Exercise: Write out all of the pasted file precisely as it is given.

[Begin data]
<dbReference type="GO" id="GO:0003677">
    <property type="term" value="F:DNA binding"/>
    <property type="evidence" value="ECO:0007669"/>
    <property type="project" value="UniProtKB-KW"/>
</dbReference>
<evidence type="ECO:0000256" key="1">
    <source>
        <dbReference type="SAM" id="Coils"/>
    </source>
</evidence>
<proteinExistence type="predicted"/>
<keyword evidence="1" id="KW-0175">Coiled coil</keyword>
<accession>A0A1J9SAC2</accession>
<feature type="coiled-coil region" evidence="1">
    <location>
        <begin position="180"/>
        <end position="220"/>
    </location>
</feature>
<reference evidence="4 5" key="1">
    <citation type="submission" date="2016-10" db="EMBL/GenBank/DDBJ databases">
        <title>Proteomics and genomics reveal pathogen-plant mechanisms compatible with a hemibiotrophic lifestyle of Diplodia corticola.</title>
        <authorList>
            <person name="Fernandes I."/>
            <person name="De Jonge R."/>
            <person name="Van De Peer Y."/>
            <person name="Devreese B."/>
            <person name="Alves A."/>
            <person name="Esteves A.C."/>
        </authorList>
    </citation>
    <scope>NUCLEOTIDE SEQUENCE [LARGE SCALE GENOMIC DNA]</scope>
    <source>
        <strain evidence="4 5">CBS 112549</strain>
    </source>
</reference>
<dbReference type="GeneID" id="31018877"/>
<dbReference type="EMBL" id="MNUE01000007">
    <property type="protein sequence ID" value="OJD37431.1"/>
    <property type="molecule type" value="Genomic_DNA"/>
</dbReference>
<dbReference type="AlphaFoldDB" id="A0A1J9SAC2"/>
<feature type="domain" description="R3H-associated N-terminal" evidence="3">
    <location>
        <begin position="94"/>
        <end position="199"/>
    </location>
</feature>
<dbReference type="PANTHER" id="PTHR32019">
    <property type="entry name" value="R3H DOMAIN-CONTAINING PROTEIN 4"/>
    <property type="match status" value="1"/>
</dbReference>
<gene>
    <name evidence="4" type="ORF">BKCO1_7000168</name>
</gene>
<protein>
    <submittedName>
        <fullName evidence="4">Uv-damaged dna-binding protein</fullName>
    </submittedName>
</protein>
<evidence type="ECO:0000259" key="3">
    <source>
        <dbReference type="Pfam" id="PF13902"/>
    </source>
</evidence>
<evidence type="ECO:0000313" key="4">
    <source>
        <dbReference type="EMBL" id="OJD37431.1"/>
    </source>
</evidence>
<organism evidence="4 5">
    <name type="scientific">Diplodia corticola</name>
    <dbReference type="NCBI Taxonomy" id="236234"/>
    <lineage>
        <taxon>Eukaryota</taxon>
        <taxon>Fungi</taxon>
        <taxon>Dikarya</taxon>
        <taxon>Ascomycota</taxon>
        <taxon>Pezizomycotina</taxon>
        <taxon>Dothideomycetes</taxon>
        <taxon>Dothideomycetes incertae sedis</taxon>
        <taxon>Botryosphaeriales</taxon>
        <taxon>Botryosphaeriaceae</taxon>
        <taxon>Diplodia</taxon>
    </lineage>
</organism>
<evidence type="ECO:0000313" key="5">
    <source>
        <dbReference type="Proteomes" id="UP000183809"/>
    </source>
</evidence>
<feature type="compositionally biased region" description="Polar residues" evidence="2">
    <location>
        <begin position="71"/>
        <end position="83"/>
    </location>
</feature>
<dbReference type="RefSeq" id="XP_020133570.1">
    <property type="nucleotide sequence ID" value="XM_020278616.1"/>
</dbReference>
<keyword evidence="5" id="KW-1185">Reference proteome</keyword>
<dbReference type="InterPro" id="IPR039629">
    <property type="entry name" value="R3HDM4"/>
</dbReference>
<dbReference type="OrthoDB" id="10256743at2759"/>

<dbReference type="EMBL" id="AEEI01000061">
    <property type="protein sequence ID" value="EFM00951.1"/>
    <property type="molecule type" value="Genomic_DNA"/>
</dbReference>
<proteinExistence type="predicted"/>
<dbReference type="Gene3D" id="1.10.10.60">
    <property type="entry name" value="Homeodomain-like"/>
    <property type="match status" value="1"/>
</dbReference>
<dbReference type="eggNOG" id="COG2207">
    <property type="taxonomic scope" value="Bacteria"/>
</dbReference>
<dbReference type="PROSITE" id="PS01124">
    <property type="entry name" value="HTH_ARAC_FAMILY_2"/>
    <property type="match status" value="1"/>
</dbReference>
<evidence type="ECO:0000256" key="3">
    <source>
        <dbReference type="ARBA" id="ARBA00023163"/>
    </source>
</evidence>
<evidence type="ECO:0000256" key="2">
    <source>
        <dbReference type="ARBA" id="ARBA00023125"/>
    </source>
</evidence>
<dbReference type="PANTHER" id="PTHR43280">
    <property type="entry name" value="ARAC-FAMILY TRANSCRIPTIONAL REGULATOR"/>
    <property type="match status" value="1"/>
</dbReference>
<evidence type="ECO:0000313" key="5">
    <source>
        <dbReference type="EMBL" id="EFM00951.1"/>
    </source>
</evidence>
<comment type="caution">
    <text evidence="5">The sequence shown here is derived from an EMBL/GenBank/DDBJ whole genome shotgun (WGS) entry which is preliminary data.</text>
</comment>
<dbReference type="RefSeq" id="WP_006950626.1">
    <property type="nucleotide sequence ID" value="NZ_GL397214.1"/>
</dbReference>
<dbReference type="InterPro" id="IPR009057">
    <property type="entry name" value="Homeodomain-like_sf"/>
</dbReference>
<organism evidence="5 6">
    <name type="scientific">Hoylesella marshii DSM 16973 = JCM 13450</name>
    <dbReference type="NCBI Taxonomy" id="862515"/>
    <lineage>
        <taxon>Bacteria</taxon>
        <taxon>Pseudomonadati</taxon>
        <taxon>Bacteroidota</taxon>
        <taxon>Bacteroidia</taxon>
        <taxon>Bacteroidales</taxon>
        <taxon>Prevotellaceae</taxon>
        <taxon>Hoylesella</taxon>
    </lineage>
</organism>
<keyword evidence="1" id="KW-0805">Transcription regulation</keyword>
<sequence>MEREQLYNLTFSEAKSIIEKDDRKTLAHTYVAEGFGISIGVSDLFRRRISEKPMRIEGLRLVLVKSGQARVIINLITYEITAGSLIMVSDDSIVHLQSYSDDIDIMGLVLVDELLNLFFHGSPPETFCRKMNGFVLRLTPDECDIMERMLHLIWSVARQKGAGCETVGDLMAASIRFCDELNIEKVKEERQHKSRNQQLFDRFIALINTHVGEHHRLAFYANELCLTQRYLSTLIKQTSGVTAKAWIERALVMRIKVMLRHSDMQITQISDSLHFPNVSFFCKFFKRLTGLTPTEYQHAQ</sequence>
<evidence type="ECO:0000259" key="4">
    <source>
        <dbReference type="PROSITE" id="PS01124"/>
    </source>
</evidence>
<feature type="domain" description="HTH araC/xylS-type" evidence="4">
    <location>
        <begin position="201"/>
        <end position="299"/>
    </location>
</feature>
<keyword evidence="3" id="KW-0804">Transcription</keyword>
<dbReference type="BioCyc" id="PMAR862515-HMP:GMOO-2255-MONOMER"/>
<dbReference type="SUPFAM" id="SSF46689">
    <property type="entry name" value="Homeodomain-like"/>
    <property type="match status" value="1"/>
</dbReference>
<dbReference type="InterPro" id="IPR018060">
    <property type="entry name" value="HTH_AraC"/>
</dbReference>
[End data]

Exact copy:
<dbReference type="GO" id="GO:0003677">
    <property type="term" value="F:DNA binding"/>
    <property type="evidence" value="ECO:0007669"/>
    <property type="project" value="UniProtKB-KW"/>
</dbReference>
<evidence type="ECO:0000256" key="1">
    <source>
        <dbReference type="SAM" id="Coils"/>
    </source>
</evidence>
<proteinExistence type="predicted"/>
<keyword evidence="1" id="KW-0175">Coiled coil</keyword>
<accession>A0A1J9SAC2</accession>
<feature type="coiled-coil region" evidence="1">
    <location>
        <begin position="180"/>
        <end position="220"/>
    </location>
</feature>
<reference evidence="4 5" key="1">
    <citation type="submission" date="2016-10" db="EMBL/GenBank/DDBJ databases">
        <title>Proteomics and genomics reveal pathogen-plant mechanisms compatible with a hemibiotrophic lifestyle of Diplodia corticola.</title>
        <authorList>
            <person name="Fernandes I."/>
            <person name="De Jonge R."/>
            <person name="Van De Peer Y."/>
            <person name="Devreese B."/>
            <person name="Alves A."/>
            <person name="Esteves A.C."/>
        </authorList>
    </citation>
    <scope>NUCLEOTIDE SEQUENCE [LARGE SCALE GENOMIC DNA]</scope>
    <source>
        <strain evidence="4 5">CBS 112549</strain>
    </source>
</reference>
<dbReference type="GeneID" id="31018877"/>
<dbReference type="EMBL" id="MNUE01000007">
    <property type="protein sequence ID" value="OJD37431.1"/>
    <property type="molecule type" value="Genomic_DNA"/>
</dbReference>
<dbReference type="AlphaFoldDB" id="A0A1J9SAC2"/>
<feature type="domain" description="R3H-associated N-terminal" evidence="3">
    <location>
        <begin position="94"/>
        <end position="199"/>
    </location>
</feature>
<dbReference type="PANTHER" id="PTHR32019">
    <property type="entry name" value="R3H DOMAIN-CONTAINING PROTEIN 4"/>
    <property type="match status" value="1"/>
</dbReference>
<gene>
    <name evidence="4" type="ORF">BKCO1_7000168</name>
</gene>
<protein>
    <submittedName>
        <fullName evidence="4">Uv-damaged dna-binding protein</fullName>
    </submittedName>
</protein>
<evidence type="ECO:0000259" key="3">
    <source>
        <dbReference type="Pfam" id="PF13902"/>
    </source>
</evidence>
<evidence type="ECO:0000313" key="4">
    <source>
        <dbReference type="EMBL" id="OJD37431.1"/>
    </source>
</evidence>
<organism evidence="4 5">
    <name type="scientific">Diplodia corticola</name>
    <dbReference type="NCBI Taxonomy" id="236234"/>
    <lineage>
        <taxon>Eukaryota</taxon>
        <taxon>Fungi</taxon>
        <taxon>Dikarya</taxon>
        <taxon>Ascomycota</taxon>
        <taxon>Pezizomycotina</taxon>
        <taxon>Dothideomycetes</taxon>
        <taxon>Dothideomycetes incertae sedis</taxon>
        <taxon>Botryosphaeriales</taxon>
        <taxon>Botryosphaeriaceae</taxon>
        <taxon>Diplodia</taxon>
    </lineage>
</organism>
<evidence type="ECO:0000313" key="5">
    <source>
        <dbReference type="Proteomes" id="UP000183809"/>
    </source>
</evidence>
<feature type="compositionally biased region" description="Polar residues" evidence="2">
    <location>
        <begin position="71"/>
        <end position="83"/>
    </location>
</feature>
<dbReference type="RefSeq" id="XP_020133570.1">
    <property type="nucleotide sequence ID" value="XM_020278616.1"/>
</dbReference>
<keyword evidence="5" id="KW-1185">Reference proteome</keyword>
<dbReference type="InterPro" id="IPR039629">
    <property type="entry name" value="R3HDM4"/>
</dbReference>
<dbReference type="OrthoDB" id="10256743at2759"/>

<dbReference type="EMBL" id="AEEI01000061">
    <property type="protein sequence ID" value="EFM00951.1"/>
    <property type="molecule type" value="Genomic_DNA"/>
</dbReference>
<proteinExistence type="predicted"/>
<dbReference type="Gene3D" id="1.10.10.60">
    <property type="entry name" value="Homeodomain-like"/>
    <property type="match status" value="1"/>
</dbReference>
<dbReference type="eggNOG" id="COG2207">
    <property type="taxonomic scope" value="Bacteria"/>
</dbReference>
<dbReference type="PROSITE" id="PS01124">
    <property type="entry name" value="HTH_ARAC_FAMILY_2"/>
    <property type="match status" value="1"/>
</dbReference>
<evidence type="ECO:0000256" key="3">
    <source>
        <dbReference type="ARBA" id="ARBA00023163"/>
    </source>
</evidence>
<evidence type="ECO:0000256" key="2">
    <source>
        <dbReference type="ARBA" id="ARBA00023125"/>
    </source>
</evidence>
<dbReference type="PANTHER" id="PTHR43280">
    <property type="entry name" value="ARAC-FAMILY TRANSCRIPTIONAL REGULATOR"/>
    <property type="match status" value="1"/>
</dbReference>
<evidence type="ECO:0000313" key="5">
    <source>
        <dbReference type="EMBL" id="EFM00951.1"/>
    </source>
</evidence>
<comment type="caution">
    <text evidence="5">The sequence shown here is derived from an EMBL/GenBank/DDBJ whole genome shotgun (WGS) entry which is preliminary data.</text>
</comment>
<dbReference type="RefSeq" id="WP_006950626.1">
    <property type="nucleotide sequence ID" value="NZ_GL397214.1"/>
</dbReference>
<dbReference type="InterPro" id="IPR009057">
    <property type="entry name" value="Homeodomain-like_sf"/>
</dbReference>
<organism evidence="5 6">
    <name type="scientific">Hoylesella marshii DSM 16973 = JCM 13450</name>
    <dbReference type="NCBI Taxonomy" id="862515"/>
    <lineage>
        <taxon>Bacteria</taxon>
        <taxon>Pseudomonadati</taxon>
        <taxon>Bacteroidota</taxon>
        <taxon>Bacteroidia</taxon>
        <taxon>Bacteroidales</taxon>
        <taxon>Prevotellaceae</taxon>
        <taxon>Hoylesella</taxon>
    </lineage>
</organism>
<keyword evidence="1" id="KW-0805">Transcription regulation</keyword>
<sequence>MEREQLYNLTFSEAKSIIEKDDRKTLAHTYVAEGFGISIGVSDLFRRRISEKPMRIEGLRLVLVKSGQARVIINLITYEITAGSLIMVSDDSIVHLQSYSDDIDIMGLVLVDELLNLFFHGSPPETFCRKMNGFVLRLTPDECDIMERMLHLIWSVARQKGAGCETVGDLMAASIRFCDELNIEKVKEERQHKSRNQQLFDRFIALINTHVGEHHRLAFYANELCLTQRYLSTLIKQTSGVTAKAWIERALVMRIKVMLRHSDMQITQISDSLHFPNVSFFCKFFKRLTGLTPTEYQHAQ</sequence>
<evidence type="ECO:0000259" key="4">
    <source>
        <dbReference type="PROSITE" id="PS01124"/>
    </source>
</evidence>
<feature type="domain" description="HTH araC/xylS-type" evidence="4">
    <location>
        <begin position="201"/>
        <end position="299"/>
    </location>
</feature>
<keyword evidence="3" id="KW-0804">Transcription</keyword>
<dbReference type="BioCyc" id="PMAR862515-HMP:GMOO-2255-MONOMER"/>
<dbReference type="SUPFAM" id="SSF46689">
    <property type="entry name" value="Homeodomain-like"/>
    <property type="match status" value="1"/>
</dbReference>
<dbReference type="InterPro" id="IPR018060">
    <property type="entry name" value="HTH_AraC"/>
</dbReference>